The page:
Sometimes, even the pros need inspiration. So the gardeners at the U.S. Botanic Garden invited a dozen other public gardens to show off their plant-raising talents.
There is a didactic aspect to the Botanic Garden's major summer-long exhibit, namely the importance of these institutions to our culture. But we already know that, so go instead to find some fun and creative ideas for your own little patio or deck.
Who knew you could hide an ugly black plastic pond without burying it in the ground? In the exhibit by the Sarah P. Duke Gardens in Durham, N.C., the pond liner has been obscured by simple pressure-treated pine posts.
Here's the clever bit: Each post is notched near the top, and the lip of the pond slips in the notch and is secured in place. The posts are also connected by hidden wire.
The rear of the pond is enclosed by dry-laid granite blocks, backfilled with earth for plantings that soften the edge of the pond and blend with the aquatic plants, which included a pretty, spiraled rush, a hardy waterlily and a tropical one. The tropical lily spreads far by late summer but is kept in bounds here by being planted in a six-inch pot.
The pond occupies about 10 square feet, and while it may be too heavy for a deck or balcony, it would be a good feature for the city garden on terra firma.
"You can still have a beautiful garden in a small area," said the Botanic Garden's Ray Mims.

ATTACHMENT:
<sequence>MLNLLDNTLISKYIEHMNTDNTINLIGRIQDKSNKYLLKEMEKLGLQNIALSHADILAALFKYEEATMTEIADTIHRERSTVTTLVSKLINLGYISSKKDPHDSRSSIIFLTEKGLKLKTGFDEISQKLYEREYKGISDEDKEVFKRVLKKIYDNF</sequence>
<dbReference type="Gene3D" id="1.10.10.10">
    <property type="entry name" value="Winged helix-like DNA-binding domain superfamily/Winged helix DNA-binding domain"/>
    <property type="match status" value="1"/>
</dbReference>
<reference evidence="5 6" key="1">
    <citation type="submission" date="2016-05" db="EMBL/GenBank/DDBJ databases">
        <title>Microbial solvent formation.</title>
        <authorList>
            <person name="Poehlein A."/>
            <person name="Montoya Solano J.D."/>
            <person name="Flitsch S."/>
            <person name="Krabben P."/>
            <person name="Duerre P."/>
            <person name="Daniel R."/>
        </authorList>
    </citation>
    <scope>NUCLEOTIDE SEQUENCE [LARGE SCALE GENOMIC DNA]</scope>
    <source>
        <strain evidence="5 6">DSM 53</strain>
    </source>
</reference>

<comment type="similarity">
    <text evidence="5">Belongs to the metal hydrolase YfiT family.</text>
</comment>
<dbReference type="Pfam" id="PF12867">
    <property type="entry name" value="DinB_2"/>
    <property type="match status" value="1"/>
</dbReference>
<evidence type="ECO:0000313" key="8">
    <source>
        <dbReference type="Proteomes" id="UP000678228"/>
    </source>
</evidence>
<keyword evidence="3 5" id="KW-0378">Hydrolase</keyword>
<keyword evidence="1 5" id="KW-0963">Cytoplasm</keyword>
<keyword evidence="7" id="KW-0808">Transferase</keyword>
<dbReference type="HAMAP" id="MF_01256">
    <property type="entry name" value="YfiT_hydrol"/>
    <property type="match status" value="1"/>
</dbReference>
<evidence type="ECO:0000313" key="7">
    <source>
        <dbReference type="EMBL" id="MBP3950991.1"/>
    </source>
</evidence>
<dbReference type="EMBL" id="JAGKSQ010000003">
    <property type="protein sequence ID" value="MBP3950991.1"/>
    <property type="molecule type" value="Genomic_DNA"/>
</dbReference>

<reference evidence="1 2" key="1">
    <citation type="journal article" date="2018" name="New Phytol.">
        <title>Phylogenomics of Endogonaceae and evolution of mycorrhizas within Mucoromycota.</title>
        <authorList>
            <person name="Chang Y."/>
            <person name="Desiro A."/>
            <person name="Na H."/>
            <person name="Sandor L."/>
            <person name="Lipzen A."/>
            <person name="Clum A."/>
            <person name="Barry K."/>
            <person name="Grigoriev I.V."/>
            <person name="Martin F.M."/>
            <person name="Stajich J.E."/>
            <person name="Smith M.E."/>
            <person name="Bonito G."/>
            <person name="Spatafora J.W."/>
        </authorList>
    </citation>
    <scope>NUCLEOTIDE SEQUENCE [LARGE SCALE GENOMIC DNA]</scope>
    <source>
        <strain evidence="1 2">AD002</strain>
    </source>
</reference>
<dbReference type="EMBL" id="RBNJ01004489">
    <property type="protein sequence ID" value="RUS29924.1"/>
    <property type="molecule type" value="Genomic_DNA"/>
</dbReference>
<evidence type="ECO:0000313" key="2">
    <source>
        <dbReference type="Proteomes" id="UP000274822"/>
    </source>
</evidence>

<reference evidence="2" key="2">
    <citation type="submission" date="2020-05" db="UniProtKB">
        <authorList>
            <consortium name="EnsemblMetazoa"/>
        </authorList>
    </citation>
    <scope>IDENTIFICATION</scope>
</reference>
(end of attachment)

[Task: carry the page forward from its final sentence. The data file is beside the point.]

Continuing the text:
An adjoining exhibit by the Denver Botanic Gardens displays mini rock gardens in craggy troughs, each featuring plants from different arid habitats.
Trough gardens are typically made in obsolete, carved-stone livestock troughs for dry-loving alpine plants. The ones shown here were made by creating wooden forms, lining them with plastic trash bags and pouring a mixture of portland cement, peat moss, perlite and nylon fiber mesh to add some cohesion. The fibers stick out from the dried trough and must be burned off with a torch, Mims said.
The containers are filled with free-draining soil. In the Washington region, alpines don't like the heat and humidity, but a large number of dry-loving perennials and dwarf conifers would work, including penstemons, dianthus, thyme and various lavenders.
Move along, and you find an exhibit of Hawaiian flora from the National Tropical Botanical Garden. Surprise: It's not hibiscus or oleander, or other homogenous tropical stuff seen the world over, but ethnobotanical plants that sustained the indigenous population of the Hawaiian Islands. The grass hut is simple and inviting. Every Washington garden should have one.
The display from the Norfolk Botanical Garden features a lot of pretty plants in even prettier pots, glazed, textured and hued in a way that makes the drab clay pot look pedestrian. The colors of the pots force the gardener to select the flowering annuals carefully. You will see some nice combinations here. Bring a camera and notebook. The pots were supplied by a wholesaler, the Pottery Market, which says it will supply retail sources (). Other pots at the show were from wholesaler Mid-Atlantic Pottery. (For a look at the company's catalog, go to /index4.htm.)
Carnivorous plants are beautiful, to us if not to their winged supper. The North Carolina Botanical Garden exhibit features three Carolinian biomes, none more engaging than a bog of pitcher plants, sundews and Venus flytraps. The pitcher plants are particularly attractive and include some hybrids of wondrous ornament. No room for a peat bog? Try the meat eaters in containers, but keep them moist.
Most of the exhibits are on the north and east terraces of the Botanic Garden conservatory, but other displays occupy the adjoining National Garden (including a rowboat brimming with Chihuly glass.) The rose garden, which is cleverly interplanted with perennials and annuals, is in peak bloom and alone would be worth a trip downtown.
A nationwide tour of gardening ideas, all in one spot